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Identified by its heart-shaped facial disk, white underparts, and long legs, the barn owl roosts and nests on ledges in old buildings, silos, and barns, as well as in hollow trees. Having the most sensitive hearing of all owls, the barn owl can pinpoint the direction and distance of rustling prey in total darkness. One owl consumes almost 1,000 rodents per year. Not a hooting owl, the bird makes raspy screeches, hisses and clicks with its beak. The owl's eerie shriek and silent mothlike flight have startled many a nighttime traveler.
Our Animal's Story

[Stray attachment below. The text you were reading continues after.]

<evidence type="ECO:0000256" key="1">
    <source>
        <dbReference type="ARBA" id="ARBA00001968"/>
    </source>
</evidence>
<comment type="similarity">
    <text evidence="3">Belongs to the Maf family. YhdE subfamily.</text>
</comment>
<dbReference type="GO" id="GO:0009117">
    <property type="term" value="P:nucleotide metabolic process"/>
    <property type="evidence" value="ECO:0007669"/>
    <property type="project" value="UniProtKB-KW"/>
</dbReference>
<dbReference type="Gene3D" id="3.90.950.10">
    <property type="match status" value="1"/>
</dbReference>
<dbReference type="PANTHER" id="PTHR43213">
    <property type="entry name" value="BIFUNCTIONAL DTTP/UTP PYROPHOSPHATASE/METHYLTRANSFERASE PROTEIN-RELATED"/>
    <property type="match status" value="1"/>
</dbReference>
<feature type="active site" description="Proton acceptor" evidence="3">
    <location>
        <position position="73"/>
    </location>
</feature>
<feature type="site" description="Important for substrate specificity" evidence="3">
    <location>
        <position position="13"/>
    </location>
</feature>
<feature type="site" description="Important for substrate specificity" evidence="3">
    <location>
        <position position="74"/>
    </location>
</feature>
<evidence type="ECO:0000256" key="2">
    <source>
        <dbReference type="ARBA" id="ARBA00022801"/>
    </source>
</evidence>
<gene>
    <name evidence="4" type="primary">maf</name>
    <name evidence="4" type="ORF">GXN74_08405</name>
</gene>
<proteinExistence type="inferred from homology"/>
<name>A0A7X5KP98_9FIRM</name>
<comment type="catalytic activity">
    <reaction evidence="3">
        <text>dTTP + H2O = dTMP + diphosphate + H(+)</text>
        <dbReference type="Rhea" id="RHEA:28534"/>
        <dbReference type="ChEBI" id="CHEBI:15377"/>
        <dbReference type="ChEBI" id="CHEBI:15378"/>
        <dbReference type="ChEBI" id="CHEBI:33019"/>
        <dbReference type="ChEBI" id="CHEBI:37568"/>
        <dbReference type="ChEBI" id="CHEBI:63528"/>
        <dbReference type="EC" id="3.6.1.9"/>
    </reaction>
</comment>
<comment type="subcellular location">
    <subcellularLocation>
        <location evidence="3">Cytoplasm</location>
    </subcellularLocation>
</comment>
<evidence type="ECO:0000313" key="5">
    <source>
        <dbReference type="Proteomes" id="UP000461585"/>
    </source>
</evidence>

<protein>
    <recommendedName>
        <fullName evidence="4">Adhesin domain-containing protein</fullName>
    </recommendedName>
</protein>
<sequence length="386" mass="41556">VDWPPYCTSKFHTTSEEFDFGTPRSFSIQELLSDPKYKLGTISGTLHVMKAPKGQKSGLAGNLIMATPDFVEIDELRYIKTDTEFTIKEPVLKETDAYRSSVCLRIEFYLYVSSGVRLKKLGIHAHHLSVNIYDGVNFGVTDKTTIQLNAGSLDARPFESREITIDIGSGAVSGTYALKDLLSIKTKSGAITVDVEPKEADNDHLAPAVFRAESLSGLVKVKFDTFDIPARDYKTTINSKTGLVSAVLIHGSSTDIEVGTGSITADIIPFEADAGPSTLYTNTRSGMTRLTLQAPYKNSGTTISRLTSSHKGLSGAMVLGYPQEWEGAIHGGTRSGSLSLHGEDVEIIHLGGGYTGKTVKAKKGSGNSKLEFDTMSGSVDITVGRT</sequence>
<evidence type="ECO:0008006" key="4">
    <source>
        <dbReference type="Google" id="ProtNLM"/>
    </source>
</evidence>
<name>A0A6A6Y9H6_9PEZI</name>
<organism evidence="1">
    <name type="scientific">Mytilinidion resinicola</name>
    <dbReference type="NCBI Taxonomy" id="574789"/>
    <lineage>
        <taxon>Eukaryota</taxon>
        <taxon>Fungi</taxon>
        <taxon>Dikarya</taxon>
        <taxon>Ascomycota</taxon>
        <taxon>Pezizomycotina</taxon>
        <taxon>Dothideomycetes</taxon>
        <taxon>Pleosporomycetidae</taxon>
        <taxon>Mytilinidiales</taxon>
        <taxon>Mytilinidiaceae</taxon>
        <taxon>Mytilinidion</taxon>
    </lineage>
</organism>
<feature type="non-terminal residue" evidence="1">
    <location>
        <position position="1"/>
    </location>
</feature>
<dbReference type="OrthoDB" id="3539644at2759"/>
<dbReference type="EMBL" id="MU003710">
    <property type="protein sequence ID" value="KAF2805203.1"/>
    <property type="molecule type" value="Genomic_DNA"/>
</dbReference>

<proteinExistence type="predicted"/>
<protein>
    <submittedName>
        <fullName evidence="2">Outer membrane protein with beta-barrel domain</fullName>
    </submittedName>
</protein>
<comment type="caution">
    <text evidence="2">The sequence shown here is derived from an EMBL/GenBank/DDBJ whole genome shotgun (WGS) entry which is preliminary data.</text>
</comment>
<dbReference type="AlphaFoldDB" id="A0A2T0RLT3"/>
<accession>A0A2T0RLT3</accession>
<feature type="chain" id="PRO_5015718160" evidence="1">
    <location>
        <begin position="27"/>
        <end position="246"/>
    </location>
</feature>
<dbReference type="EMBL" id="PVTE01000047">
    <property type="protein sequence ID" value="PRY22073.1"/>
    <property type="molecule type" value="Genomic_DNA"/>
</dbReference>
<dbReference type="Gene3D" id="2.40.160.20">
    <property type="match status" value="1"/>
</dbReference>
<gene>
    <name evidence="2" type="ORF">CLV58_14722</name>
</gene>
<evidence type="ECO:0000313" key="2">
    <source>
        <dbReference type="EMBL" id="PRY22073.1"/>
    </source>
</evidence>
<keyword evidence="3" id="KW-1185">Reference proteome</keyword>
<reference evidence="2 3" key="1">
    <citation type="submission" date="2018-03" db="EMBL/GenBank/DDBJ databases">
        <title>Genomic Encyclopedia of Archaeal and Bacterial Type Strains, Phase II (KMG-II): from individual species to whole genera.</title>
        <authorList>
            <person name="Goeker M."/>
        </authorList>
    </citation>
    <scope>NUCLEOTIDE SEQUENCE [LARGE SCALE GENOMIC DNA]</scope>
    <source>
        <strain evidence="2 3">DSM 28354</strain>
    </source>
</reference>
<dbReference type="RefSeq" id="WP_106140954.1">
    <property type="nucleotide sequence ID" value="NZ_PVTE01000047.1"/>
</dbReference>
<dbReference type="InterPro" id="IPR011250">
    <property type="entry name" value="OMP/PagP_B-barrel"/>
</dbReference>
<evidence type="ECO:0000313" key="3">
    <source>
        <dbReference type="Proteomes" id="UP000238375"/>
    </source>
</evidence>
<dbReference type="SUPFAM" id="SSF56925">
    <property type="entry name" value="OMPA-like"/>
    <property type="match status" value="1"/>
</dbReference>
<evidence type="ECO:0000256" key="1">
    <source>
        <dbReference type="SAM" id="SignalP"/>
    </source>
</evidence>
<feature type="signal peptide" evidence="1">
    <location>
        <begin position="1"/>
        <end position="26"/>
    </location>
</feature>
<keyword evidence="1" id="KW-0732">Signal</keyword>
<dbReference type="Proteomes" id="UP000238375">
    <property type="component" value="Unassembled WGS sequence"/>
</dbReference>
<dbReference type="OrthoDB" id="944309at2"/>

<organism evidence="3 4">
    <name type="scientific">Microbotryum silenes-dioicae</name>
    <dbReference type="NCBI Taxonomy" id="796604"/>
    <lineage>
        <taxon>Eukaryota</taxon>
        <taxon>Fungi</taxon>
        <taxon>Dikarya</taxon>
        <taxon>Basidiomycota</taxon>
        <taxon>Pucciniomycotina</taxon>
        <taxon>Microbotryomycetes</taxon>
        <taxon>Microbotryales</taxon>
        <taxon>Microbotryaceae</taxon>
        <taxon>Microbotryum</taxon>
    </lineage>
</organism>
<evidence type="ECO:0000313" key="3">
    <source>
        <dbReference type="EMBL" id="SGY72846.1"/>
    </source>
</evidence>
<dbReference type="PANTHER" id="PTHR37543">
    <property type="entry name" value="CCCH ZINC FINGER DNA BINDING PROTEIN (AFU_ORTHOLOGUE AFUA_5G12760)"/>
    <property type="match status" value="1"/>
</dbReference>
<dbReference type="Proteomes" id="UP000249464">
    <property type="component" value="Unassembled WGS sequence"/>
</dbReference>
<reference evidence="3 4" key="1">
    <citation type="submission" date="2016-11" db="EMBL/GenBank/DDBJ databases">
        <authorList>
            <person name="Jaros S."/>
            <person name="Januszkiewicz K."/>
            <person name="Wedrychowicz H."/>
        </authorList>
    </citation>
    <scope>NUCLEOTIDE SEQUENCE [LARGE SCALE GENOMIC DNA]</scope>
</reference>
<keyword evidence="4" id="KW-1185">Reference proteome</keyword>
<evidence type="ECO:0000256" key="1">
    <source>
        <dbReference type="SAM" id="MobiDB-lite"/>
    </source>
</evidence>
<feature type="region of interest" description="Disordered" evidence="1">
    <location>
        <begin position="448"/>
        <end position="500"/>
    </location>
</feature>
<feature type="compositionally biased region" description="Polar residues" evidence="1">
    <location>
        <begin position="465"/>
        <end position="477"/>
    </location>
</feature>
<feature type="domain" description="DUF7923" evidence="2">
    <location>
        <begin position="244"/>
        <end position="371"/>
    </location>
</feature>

There are currently three male barn owls in the habitat. The first owl arrived at ZooAmerica in August of 2016. He was found in the wild with an injured left wing and was taken to a wildlife rehabilitator. He was not able to be released back into the wild since it could no longer fly. The second owl arrived at ZooAmerica in June of 2018 as a 4 month old from Western North Carolina Nature Center. The third owl arrived at ZooAmerica in October of 2020 from the Maryland Zoo. This male owl was injured in the wild and was taken to a Baltimore wildlife rehabilitator where it was decided that he was non-releasable due to his injuries.